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Wednesday, November 4, 2020

Visit Sydney Opera House to Witness the Architectural Wonders

Your visit to Australia can never be complete before you visit Sydney Opera House—the iconic building situated on the Bennelong Point beside the Sydney Harbour. The building, which is now in the UNESCO World Heritage List and the National Heritage List, is the most conspicuous structure in Australia. Since its establishment in 1973, the building has become the centerpiece of the busy harbor, attracting millions of tourists from all over the world every year.

If you are planning to visit the top tourist attraction sites in Australia, make sure Sydney Opera House is on top of the list. This structure offers much more than just an eye-catching fa├žade. Over and above its complex architectural designs, the building hosts numerous popular restaurants and bars where visitors unwind as they enjoy their favorite meals and marvel at the intricate construction of the building.

With so many things to do while at Sydney Opera House, you are guaranteed to never have a dull moment. But before you pack up your travel bags and leave for Sydney Opera House, it is important to understand a bit of its history and the kind of activities you can engage in during your travel.

History of Sydney Opera House

The groundwork for this building started in 1959, but it wasn’t until 1962 that its architectural designs were completed. The unique structure is the brainchild of Jorn Utzon—a famous Danish architect. Its distinctive radical sail design pushed the parameters of construction engineering and understanding of the time to new levels. However, there were several major glitches during the construction process. For instance, the Australian government called for modifications to the original plan in order to create space for four halls contrary to the initial plan to have only two halls. 

These changes resulted in serious space issues, including an opera stage that is too small for a grand opera. This led to major disagreements between the architect and the Australian authorities, forcing him to leave the country even before the project was completed. The entire structure, which cost $160 million to build, took 14 years to complete and was formally opened by Queen Elizabeth II on 20th October 1973. It was fully financed by the public through lottery tickets.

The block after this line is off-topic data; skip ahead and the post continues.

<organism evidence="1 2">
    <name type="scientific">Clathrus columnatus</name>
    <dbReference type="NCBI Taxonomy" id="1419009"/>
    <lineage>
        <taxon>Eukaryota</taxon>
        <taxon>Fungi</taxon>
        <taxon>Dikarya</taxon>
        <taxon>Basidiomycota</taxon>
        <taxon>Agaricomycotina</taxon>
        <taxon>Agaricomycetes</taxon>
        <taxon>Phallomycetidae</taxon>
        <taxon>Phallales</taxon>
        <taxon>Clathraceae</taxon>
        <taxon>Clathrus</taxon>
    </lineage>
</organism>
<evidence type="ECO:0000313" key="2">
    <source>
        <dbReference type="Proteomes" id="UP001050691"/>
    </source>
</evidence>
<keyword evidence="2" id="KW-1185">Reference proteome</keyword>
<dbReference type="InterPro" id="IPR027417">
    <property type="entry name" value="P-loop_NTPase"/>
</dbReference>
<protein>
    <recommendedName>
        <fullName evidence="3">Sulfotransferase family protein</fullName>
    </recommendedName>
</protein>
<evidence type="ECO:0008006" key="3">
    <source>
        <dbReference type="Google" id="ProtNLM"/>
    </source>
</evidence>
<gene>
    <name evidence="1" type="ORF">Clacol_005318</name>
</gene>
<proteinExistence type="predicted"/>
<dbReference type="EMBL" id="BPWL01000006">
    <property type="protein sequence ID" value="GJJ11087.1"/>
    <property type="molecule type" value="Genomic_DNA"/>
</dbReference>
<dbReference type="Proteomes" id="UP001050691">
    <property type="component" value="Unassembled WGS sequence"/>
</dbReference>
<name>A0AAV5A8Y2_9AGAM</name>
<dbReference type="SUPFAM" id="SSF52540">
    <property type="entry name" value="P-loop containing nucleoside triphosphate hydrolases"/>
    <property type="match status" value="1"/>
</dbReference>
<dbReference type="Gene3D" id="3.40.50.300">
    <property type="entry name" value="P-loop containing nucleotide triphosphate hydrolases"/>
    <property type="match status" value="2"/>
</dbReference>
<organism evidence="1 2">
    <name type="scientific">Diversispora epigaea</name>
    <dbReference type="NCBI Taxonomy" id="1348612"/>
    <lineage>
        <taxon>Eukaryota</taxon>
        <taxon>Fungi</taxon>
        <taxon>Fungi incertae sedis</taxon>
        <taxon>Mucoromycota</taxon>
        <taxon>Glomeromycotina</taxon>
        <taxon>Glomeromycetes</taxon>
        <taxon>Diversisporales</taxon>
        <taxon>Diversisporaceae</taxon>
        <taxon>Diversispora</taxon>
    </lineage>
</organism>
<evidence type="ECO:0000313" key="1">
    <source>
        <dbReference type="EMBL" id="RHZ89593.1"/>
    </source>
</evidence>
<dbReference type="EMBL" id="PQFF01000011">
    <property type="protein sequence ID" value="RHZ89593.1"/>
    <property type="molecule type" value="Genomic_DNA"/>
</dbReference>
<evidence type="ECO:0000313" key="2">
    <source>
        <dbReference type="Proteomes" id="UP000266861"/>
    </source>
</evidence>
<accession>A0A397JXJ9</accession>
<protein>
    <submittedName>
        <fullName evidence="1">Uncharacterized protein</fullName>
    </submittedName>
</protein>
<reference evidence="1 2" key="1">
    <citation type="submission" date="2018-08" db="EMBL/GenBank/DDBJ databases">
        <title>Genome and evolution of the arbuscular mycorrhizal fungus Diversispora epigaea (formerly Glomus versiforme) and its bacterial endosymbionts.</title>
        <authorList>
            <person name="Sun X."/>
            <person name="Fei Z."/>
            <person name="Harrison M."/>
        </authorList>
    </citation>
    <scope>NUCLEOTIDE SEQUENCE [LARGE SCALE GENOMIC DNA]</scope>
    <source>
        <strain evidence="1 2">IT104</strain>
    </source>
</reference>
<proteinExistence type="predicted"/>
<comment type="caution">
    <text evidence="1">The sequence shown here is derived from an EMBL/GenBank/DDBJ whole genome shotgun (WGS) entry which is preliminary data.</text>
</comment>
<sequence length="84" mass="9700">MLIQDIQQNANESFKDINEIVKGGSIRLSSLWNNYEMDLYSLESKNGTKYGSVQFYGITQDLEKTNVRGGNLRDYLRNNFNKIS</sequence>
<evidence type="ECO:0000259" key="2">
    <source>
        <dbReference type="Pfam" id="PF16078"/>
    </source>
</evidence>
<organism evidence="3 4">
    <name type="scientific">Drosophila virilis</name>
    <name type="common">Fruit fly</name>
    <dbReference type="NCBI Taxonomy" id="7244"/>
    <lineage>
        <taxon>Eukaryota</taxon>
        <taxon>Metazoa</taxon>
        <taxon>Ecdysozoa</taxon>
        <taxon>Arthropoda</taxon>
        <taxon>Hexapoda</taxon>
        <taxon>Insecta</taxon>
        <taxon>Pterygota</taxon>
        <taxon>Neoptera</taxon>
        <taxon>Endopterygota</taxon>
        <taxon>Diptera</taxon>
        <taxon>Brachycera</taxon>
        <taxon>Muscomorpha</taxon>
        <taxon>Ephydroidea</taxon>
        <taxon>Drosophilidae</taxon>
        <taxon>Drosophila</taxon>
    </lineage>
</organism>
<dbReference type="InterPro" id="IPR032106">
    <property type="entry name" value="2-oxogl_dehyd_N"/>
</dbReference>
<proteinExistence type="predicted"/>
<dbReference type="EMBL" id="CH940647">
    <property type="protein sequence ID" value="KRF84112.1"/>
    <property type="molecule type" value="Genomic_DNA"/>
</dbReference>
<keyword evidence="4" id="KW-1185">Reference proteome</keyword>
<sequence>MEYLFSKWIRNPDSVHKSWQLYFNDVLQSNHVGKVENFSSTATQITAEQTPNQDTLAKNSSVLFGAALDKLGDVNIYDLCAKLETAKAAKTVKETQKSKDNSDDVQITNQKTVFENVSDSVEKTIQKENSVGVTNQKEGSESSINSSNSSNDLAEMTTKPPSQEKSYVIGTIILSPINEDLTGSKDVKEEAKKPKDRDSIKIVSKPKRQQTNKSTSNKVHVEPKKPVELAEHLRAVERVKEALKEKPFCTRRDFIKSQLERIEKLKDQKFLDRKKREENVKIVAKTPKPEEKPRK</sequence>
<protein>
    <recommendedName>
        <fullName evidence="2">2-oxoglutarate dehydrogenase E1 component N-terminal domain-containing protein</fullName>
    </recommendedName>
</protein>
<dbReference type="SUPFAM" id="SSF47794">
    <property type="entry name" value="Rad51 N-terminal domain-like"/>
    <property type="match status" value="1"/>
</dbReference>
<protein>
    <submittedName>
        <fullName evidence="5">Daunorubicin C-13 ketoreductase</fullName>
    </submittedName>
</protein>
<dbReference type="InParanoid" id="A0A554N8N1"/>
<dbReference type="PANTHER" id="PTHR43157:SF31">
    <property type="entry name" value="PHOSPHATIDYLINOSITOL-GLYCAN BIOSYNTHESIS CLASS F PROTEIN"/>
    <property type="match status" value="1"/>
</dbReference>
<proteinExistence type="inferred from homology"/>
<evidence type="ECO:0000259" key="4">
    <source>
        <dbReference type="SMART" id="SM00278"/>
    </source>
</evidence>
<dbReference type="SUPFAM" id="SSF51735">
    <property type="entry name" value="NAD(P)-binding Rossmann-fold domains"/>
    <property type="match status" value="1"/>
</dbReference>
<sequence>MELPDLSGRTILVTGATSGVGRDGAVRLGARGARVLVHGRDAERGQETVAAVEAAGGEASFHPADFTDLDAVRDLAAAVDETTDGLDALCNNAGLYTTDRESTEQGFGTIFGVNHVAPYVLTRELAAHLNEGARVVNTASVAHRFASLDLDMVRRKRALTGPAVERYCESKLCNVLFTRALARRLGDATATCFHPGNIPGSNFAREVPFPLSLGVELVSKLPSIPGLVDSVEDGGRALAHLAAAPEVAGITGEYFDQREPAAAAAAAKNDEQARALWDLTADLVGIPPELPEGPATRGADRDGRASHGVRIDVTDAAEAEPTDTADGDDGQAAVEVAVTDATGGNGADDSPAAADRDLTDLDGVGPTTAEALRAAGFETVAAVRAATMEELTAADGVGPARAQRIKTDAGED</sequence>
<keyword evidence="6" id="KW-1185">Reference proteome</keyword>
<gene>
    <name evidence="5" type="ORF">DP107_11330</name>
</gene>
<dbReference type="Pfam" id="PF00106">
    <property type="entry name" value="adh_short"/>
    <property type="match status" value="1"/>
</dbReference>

Things to Do at Sydney Opera House

1.    Attend a Festival

Despite its lack of space for a grand opera, this building hosts over 2,000 shows and festivals a year. Sadly, only 15 percent of these shows are opera. However, there are all kinds of shows, music festivals and art exhibitions that you can enjoy including standup comedy, orchestras, ballet, dances, international concerts, theater shows, indie rock festivals among others.

2.    Backstage Tour

When you walk into the Sydney Opera House for the first time, you suddenly realize how massive and dazzling the space really is. The building houses seven performance stages, six of them are indoors and one outdoors. The building’s management offers a 2.5-hour tour of the backstage every day at 7 o’clock in the morning. This is a rare opportunity for you to explore the building before your favorite show begins. With the help of a tour guide, you will visit different stages, rehearsal rooms, dressing areas, and orchestra pits. You will also get insights into the various operations that are critical to making every performance successful.

3.    Watching the Sunset

As the sun sets, the Sydney Opera House becomes a piece of art as the colorful lights irradiate its scalloped-wings. The view of the sparkling structure from the Harbour is just spectacular. This visual experience blends perfectly with the music from outdoor concerts to offer a truly memorable experience.

4.    Cruise Around the Harbour

You should also take a scenic cruise around the Sydney Harbour for some unprecedented views of the Opera House, Royal Botanic Gardens, and other unique sights around the Harbour. This cruise also gives you an opportunity to enjoy welcoming Sydney weather on an open Harbour cruise ship. It’s a once-in-a-lifetime experience.